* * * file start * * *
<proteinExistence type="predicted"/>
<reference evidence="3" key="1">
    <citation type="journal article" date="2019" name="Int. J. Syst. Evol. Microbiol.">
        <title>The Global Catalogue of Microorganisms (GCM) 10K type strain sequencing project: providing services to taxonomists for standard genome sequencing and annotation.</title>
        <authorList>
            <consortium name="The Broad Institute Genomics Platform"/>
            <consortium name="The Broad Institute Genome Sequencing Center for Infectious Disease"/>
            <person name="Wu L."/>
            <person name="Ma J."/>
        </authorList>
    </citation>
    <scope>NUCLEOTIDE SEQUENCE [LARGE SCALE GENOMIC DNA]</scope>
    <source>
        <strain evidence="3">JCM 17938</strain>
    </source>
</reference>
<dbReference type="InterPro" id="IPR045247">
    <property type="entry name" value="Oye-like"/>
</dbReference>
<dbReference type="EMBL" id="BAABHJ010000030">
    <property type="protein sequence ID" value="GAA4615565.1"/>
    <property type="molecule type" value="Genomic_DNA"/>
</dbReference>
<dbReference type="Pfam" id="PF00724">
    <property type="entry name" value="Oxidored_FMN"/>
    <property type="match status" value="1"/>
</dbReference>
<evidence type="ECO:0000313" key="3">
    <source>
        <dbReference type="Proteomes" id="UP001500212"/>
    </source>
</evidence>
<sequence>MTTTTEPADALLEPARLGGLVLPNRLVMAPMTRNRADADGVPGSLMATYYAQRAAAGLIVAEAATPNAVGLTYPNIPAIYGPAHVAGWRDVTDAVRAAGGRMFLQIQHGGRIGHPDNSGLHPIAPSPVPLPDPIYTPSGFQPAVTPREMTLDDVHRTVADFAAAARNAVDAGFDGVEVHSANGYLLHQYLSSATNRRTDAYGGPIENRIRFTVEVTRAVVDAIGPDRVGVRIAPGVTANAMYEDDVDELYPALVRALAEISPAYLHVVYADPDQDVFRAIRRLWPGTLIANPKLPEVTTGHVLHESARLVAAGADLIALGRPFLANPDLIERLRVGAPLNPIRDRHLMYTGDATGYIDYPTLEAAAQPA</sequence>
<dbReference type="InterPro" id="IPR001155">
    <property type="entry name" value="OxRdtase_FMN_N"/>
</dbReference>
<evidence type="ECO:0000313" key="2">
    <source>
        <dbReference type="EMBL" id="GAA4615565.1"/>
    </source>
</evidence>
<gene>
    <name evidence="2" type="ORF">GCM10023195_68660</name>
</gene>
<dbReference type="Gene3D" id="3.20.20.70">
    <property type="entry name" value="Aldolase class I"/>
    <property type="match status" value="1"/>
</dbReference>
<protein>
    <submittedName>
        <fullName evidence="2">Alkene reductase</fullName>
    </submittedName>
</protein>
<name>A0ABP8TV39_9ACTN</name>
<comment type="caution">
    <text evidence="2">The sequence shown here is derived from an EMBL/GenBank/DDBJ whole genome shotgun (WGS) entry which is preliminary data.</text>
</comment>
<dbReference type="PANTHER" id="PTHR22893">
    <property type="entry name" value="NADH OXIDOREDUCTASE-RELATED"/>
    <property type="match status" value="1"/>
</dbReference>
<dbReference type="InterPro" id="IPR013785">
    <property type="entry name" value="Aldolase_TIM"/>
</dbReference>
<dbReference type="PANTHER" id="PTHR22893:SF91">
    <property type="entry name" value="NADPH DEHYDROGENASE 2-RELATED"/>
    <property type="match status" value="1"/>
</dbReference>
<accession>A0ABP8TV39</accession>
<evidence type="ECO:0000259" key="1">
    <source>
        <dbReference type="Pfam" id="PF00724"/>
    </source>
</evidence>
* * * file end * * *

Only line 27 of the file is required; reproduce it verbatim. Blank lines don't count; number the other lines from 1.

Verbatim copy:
</dbReference>